Automakers such as Ferrari, Aston Martin and Bentley are poised to continue profiting from rising European demand for their high-priced supercars and limousines.
This year in Europe — the world’s largest market for a sector Automotive News Europe classifies as exotic — overall sales are on track to reach 12,980, up from 10,677 in 2016, according to analyst LMC Automotive. European sales of cars such as the Ferrari 488, the best-seller in the exotic segment, and the second-ranked Aston DB11, will rise to 14,800 in 2020 — a 38 percent increase on last year — LMC predicts.
The sales surge is being fueled by the worldwide growth in the number of ultra-high net-worth buyers. “The total number of billionaires has doubled since 2010,” said Felipe Munoz, global analyst for JATO Dynamics. The rich are currently being fed by a steady flow of new models, more so than is usual in a segment where the high cost of developing replacement versions traditionally has meant life cycles are longer than in the rest of industry.
Aston Martin has seen European sales rise 103 percent in the first four months because of the arrival of the new DB11 coupe last year. The DB11’s debut also helped end Aston Martin’s chronic financial losses as the company closed the first quarter with its first profit since former Nissan executive Andy Palmer took over as CEO in 2014.
In addition, the British brand will launch the replacement for its lowest priced model, the Vantage, in the fourth quarter, and it has just announced sales of the new V-8 version of the DB11, the first Aston to be powered by the engine supplied by Daimler’s AMG high-performance division. A convertible version of the DB11 arrives next spring followed later in the year by the new Vanquish high-performance coupe. The push to update and expand the portfolio will continue in 2019 with the arrival of the DBX crossover and in 2021 with a mid-engine coupe.
Aston Martin rival Bentley will reveal its new Continental GT coupe at the Frankfurt auto show in September, reports in the British press say. The car is expected to be based on the Porsche-developed MSB platform, and will replace a car that for years was Bentley’s best-seller. That streak was ended in 2016 by the arrival of the Bentayga SUV. Bentley sold 11,298 cars last year, up 6.4 percent on the year before, and made a 112 million euro profit.
McLaren Automotive has consistently refreshed its range since establishing itself as a direct competitor to Ferrari in 2009. The British brand unveiled the new 720S supercar, a rival to Ferrari’s 488, at this year’s Geneva auto show as part of its Track22 plan to launch 15 all-new cars or derivatives by 2022, with help from an investment pool of 1 billion pounds (1.13 billion euros). McLaren’s European sales of 248 units in the first four months of 2017 represented a 148 percent rise on the year before. McLaren has posted three straight years of profit.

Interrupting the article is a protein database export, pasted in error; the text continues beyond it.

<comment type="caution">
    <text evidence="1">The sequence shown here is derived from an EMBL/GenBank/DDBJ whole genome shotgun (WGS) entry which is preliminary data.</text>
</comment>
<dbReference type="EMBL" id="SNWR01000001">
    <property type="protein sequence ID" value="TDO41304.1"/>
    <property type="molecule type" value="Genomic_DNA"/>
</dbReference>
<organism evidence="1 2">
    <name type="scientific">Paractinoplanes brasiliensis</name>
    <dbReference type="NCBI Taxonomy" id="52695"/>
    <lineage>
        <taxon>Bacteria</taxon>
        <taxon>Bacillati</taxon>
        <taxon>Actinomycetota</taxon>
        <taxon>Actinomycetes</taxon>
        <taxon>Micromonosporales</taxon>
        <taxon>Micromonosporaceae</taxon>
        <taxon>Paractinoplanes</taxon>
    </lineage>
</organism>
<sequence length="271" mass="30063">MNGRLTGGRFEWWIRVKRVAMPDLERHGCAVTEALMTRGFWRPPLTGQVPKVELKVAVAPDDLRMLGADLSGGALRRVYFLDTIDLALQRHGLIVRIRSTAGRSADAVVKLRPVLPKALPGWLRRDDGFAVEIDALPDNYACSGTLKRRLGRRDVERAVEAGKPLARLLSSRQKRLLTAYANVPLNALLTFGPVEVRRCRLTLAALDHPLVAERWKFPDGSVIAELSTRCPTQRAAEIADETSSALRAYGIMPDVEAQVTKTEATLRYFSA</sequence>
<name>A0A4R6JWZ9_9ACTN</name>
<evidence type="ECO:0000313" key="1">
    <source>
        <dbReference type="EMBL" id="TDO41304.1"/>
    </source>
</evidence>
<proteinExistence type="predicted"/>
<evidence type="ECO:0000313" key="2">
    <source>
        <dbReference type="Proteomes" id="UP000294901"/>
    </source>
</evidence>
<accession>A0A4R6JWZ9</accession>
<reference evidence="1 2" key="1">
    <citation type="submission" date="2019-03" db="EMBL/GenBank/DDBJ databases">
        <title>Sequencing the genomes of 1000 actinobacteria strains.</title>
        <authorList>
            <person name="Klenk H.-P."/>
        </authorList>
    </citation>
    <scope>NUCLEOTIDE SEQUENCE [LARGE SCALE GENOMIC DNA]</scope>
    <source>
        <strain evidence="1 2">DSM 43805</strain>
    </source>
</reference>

Ferrari is a supercar maker that has consistently made money over the last two decades. Its success continued in the first quarter as the brand increased its earnings before interest, taxes, depreciation and amortization (EBITDA) 36 percent to 242 million euros. Ferrari has also abandoned its self-imposed cap of selling 7,000 cars a year. It aims to sell 9,000 by 2019. Through April, Ferrari was the best-selling exotic brand in Europe with sales of 1,223 supercars, a 7 percent increase on the year before. The biggest global market for cars in the exotic segment is the UK, which in the first four months accounted for 2,113 sales in this category, up 31 percent on the year before, according to JATO data. Germany was second with 1,460 sales and Switzerland ranked third with 387. Last year the UK even beat China for sales of exotic cars.
Many of the ultra-luxury sports car brands are also branching out into limited-edition vehicles, sometimes costing well over 1 million euros. Aston Martin, for example, is working on the Valkyrie with the Red Bull Formula One team. When it goes on sale mid-2019 the Valkyrie will cost 2.2 million pounds (2.5 million euros). Buyers partly see it as an investment opportunity. “This car will not depreciate,” Aston Martin Chief Financial Officer Mark Wilson said at the Geneva auto show in March.
McLaren has seen values soar for its P1 hypercar, which is now out of production. “That was an 860,000 pound car. It’s now selling for 1.5 million pounds,” Jolyon Nash, McLaren’s head of sales and marketing, said at the Geneva show. McLaren is now working on a three-seat sports car that will be limited to 106 units and will sell for 2 million pounds each.
The trick is not to get too greedy. Said Nash: “In this business you need to keep supply low.”